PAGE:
Assessing feature specification in surface phonological representations through simulation and classification of phonetic data
Jason Shaw, Shigeto Kawahara
direct link: http://ling.auf.net/lingbuzz/003878
Many previous studies have argued that phonology may leave some phonetic dimensions unspecified in surface representations either because of deletion or lexical underspecification. Lacking a phonologically specified phonetic target, the phonetic signal in these cases can only be structured by phonetic interpolation between segments flanking the targetless element. However, natural variability in the phonetic signal presents a challenge for identifying instances of phonetic interpolation. Our approach to this challenge is to explicitly model phonetic variability providing a computational link between phonological hypotheses and phonetic data. To this end, we set up stochastic generators of competing phonological hypotheses and use them to compute, on a token-by-token basis, the likelihood that a phonetic signal is the consequence of phonetic interpolation, defined as a smooth interpolation between flanking segments, or, alternatively, that it is structured by a phonological target. The empirical material used to demonstrate the approach comes from Electromagnetic Articulography recordings of high vowel devoicing in Japanese. We use Discrete Cosine Transform to express tongue dorsum movement trajectories as a small number of frequency components (cosines differing in frequency and amplitude) that correspond to linguistically meaningful signal modulations, i.e., articulatory gestures. Our stochastic generators operate over this frequency space, generating tongue dorsum movements with realistic variation according to the presence or absence of a lingual articulatory gesture for the devoiced vowel. Finally, a Bayesian classifier trained on simulations of the targetless trajectory assigns posterior probabilities to the data. Results indicate that /u/ is optionally produced without a vowel height target in Tokyo Japanese and that the frequency of targetlessness varies across phonological environments.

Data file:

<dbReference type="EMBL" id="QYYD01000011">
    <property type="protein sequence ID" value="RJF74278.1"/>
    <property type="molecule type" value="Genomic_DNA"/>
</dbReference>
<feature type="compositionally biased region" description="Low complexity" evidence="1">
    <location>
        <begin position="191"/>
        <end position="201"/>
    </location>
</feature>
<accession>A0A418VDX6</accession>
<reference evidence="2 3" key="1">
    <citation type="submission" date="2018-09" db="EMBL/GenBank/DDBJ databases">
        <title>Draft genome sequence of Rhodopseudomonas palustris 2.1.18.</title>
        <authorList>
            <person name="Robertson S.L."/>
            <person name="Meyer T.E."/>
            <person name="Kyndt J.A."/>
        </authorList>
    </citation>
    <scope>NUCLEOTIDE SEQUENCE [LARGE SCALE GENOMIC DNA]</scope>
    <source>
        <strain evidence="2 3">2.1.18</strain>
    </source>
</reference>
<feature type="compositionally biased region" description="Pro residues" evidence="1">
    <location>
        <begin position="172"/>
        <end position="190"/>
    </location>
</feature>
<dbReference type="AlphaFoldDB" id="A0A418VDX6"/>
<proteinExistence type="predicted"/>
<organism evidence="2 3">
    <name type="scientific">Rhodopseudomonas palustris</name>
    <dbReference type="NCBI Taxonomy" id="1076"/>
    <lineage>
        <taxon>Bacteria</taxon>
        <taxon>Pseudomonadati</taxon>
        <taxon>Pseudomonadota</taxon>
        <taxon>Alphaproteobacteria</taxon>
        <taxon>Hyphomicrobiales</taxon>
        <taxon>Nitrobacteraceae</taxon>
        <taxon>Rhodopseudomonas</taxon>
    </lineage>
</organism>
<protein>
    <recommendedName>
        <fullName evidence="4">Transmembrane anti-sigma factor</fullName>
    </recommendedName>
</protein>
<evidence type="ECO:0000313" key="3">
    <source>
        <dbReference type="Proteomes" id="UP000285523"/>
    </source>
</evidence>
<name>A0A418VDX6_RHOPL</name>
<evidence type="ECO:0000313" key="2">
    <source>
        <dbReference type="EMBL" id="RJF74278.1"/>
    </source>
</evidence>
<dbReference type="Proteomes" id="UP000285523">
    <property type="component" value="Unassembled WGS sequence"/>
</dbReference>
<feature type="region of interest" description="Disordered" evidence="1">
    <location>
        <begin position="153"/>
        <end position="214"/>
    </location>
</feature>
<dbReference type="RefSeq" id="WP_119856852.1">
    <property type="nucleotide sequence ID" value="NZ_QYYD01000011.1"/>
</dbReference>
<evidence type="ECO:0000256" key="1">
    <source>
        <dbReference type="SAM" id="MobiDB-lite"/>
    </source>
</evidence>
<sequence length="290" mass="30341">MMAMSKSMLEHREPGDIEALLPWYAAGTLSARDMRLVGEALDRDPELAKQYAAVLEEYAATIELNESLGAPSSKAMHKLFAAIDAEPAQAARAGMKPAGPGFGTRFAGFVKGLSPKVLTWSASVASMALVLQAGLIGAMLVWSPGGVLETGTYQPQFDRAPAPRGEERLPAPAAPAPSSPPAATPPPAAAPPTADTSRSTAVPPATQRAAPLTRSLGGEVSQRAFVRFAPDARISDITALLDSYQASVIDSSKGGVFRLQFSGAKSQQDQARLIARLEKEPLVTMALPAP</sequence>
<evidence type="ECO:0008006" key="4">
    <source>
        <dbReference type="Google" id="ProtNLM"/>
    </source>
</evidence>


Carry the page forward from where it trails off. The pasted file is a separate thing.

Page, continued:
|Format:||[ pdf ]|
(please use that when you cite this article)
|Published in:||Phonology, to appear|
|keywords:||phonetics, computational phonology, underspecification, articulatory target, ema, discrete cosine transform, bayesian classification, phonology|